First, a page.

With all of the government focus on vaping in recent years, and the attempt by agencies like the FDA to “deem” electronic cigarettes to be tobacco – a clever scheme by which the agency can obtain regulatory power over non-tobacco products, it is easy to lose sight of tobacco’s unique nature and history. The history of smoking is an interesting tale, and can even offer us insight into where we as a society stand today in our relationship with nicotine and the harmful effects smoking can create.
The act of smoking is so ancient that no one can ever say for sure when tobacco was first used in this manner. What we do know is that the early peoples of the Americas utilized tobacco and a variety of other plants – many with hallucinogenic properties – in their shaman rituals for more than 7,000 years. Many scholars today believe that this practice of ritual smoking in the Western Hemisphere actually began in Ecuador and Peru.
Of course, other cultures had a similar history of smoking various substances. In China, India, ancient Greece, Babylon, and Israel alike, the burning of incense and inhalation of various smoke and gases is as old as the written word – if not older. Of course, those were ritual burnings of herbs, and the practice was not something that the average person did on a daily basis for recreational purposes.
The first instances of everyday use of tobacco for pleasure is also a mystery, but there are indications that the social aspects of smoking probably began around the 10th Century, during the Mayan classical era. Both the Mayan and Aztec civilizations employed tobacco smoking as a means for communicating with their spirit worlds. Conquistador reports suggest that many of the priests became extremely intoxicated from this smoking – which leads some experts to conclude that they either mixed their tobacco with various drugs, or had a much more potent variety of the plant than is currently available.
In any event, but the time the Europeans had arrived in the Americas, tobacco use was widespread in social gatherings. Later, when Columbus made his way to the New World, the natives he encountered offered him tobacco leaves as a gift – indicating that the plant held a place of esteem and value in their culture. European sailors eventually took the plant with them when they returned to their European homes, and began cultivating it on that continent as well.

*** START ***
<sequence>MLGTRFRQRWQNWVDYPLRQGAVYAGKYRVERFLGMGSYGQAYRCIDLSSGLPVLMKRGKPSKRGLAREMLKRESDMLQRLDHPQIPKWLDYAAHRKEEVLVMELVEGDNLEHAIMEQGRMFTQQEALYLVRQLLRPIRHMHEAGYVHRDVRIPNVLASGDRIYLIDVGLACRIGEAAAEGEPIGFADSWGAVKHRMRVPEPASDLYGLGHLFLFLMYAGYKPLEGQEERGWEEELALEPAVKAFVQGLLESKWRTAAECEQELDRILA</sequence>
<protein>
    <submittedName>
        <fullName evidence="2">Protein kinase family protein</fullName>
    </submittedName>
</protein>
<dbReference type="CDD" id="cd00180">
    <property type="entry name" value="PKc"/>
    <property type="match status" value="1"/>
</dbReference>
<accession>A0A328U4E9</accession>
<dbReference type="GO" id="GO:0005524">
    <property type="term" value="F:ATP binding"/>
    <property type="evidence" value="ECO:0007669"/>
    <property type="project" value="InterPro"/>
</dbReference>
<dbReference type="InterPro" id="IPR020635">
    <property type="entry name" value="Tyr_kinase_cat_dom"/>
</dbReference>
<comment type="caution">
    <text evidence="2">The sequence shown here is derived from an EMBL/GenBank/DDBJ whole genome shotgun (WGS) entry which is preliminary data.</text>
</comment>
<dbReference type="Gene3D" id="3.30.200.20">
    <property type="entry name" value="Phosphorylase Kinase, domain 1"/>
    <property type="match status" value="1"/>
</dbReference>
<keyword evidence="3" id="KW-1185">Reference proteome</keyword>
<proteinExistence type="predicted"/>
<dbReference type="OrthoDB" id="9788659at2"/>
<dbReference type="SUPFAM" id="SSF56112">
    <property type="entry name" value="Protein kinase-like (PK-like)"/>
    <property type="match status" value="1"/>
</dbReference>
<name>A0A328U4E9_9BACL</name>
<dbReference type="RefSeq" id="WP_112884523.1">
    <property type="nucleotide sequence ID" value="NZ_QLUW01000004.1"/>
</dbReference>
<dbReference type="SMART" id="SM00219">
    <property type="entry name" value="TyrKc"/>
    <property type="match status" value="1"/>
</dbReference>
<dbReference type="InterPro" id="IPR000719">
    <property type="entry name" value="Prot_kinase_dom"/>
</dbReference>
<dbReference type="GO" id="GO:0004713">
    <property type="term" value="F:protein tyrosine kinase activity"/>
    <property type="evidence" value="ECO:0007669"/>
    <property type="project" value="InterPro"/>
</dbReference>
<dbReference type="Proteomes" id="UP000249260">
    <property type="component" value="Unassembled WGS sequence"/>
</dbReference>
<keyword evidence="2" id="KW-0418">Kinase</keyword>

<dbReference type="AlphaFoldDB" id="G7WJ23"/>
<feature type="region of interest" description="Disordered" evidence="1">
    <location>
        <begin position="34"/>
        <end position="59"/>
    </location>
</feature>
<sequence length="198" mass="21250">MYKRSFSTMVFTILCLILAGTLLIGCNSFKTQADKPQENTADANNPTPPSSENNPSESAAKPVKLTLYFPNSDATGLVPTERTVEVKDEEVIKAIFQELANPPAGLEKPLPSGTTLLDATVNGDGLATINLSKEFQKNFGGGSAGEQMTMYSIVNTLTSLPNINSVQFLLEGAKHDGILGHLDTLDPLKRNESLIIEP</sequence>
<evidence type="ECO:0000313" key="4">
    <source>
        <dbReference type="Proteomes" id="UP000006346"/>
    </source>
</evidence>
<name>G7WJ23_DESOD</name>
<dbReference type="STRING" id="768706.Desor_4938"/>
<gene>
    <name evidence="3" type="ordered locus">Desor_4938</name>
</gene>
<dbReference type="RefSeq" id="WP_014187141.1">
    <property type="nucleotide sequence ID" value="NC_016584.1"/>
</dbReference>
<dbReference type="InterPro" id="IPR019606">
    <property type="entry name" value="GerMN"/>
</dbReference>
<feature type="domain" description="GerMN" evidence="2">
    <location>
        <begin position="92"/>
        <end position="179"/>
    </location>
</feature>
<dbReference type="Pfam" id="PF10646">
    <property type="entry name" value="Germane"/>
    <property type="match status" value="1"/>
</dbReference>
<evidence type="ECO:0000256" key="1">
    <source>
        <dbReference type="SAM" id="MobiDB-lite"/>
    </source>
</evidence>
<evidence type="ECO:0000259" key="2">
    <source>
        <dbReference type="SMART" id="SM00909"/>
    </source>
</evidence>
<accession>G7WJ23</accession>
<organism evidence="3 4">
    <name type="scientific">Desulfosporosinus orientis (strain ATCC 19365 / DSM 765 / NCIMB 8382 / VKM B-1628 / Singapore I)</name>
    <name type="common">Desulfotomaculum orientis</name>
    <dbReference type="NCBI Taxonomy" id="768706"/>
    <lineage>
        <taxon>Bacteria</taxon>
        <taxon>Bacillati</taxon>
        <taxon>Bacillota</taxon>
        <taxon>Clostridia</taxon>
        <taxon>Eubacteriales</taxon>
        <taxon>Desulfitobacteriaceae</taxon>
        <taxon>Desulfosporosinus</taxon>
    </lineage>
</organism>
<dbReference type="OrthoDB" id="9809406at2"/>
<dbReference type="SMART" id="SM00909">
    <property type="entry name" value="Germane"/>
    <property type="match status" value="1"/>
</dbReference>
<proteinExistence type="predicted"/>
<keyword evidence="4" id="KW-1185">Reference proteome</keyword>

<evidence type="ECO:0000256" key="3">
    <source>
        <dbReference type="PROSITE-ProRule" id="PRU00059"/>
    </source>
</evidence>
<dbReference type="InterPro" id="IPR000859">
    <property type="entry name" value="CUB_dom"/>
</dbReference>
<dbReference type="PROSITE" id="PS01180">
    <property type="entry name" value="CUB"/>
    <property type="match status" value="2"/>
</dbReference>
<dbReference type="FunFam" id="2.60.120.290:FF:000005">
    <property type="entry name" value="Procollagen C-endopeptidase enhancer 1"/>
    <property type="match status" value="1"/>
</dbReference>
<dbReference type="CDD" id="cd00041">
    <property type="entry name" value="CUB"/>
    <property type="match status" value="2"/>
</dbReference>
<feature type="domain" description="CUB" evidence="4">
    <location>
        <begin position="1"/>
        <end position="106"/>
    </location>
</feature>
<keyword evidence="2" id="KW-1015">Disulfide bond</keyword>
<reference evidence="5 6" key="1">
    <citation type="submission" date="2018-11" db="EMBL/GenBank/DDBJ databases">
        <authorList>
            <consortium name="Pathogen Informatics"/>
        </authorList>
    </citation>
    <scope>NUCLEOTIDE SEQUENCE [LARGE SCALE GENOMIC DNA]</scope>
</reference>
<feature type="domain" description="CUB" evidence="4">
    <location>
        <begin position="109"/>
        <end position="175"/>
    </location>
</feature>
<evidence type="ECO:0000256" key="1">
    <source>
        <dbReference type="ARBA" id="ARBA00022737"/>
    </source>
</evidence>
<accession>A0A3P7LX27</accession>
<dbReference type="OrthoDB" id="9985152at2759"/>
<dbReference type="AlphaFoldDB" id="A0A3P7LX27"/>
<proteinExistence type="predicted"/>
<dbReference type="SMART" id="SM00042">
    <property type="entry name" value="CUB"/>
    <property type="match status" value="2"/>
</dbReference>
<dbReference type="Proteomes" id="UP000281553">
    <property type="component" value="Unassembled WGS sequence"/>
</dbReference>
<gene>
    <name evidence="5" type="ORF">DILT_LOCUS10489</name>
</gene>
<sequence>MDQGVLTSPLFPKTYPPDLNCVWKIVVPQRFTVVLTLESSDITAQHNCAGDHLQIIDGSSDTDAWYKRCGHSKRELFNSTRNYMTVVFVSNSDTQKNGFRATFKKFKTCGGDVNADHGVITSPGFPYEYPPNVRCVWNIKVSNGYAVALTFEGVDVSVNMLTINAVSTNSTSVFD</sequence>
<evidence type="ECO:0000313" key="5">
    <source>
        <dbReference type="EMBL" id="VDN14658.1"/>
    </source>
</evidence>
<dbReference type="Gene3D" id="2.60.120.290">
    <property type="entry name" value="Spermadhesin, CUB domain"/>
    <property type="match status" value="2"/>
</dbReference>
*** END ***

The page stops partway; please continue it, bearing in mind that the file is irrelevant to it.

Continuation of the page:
In both ancient cultures and 16th and 17th-Century Europe, tobacco was believed to have curative powers. Monardes’ 1571 medical treatise actually went so far as to list three dozen different health ailments that tobacco could supposedly cure. Many Europeans believed that the plant could heal cancer, cure bad breath, and improving mental alertness. Of course, even then there were those who noticed that not all was bliss with the wonder plant. Sir Francis Bacon, for example, apparently noticed that those who tried smoking found it very difficult to quit the habit.
By 1612, Virginian John Rolfe had finished cultivating what is believed to be the very first commercial crop of tobacco. That led to a flurry of cultivating efforts that eventually saw tobacco become the premiere export crop in the Virginia colony. As plantations grew, the increased need for labor led to a rise in the demand for slave labor to work the land. Whereas previous farming efforts relied on indentured servitude to provide manpower, those servants’ contracts provided them with land when their period of indenture was complete. Since tobacco required extensive amounts of land for cultivation, that model of servitude could no longer work and unpaid slave labor became the norm.
As tobacco became more commercialized, its usage became almost universal. By 1760, the first tobacco company was formed in the United States: P. Lorillard. The sale of tobacco later served as one of the chief instruments for funding the American revolution. By the later 1800s, excise taxes from tobacco had grown to account for roughly one-third of the federal government’s revenue.
Even during the heights of its popularity, the harmful effects of tobacco usage were already being discussed at different levels of the scientific community. In 1836, for example, Samuel Green identified it as a toxic poison and insecticide. As cigarette companies emerged, so too did anti-smoking groups that sought to push through smoking bans in various states.
By the 1950s, evidence of links to cancer were becoming more difficult to ignore, despite the tobacco companies’ best efforts to deny any danger. As the 1960s began, however, even the U.S. government declared smoking a hazard – with the Surgeon General issuing a report in 1964 about the health dangers. By the 1980s and 1990s, numerous lawsuits had been filed, the tobacco companies were found to have lied about the dangers their products posed to human health, and heavy regulations were put in place to try to save lives.
Today, smoking is banned in most public places, its advertising is extremely restricted, and tobacco companies have tried to diversify into other markets as millions of their former customers have abandoned their products and taken up healthier alternatives like vaping – or simply quit using nicotine altogether. What a difference a few thousand years can make.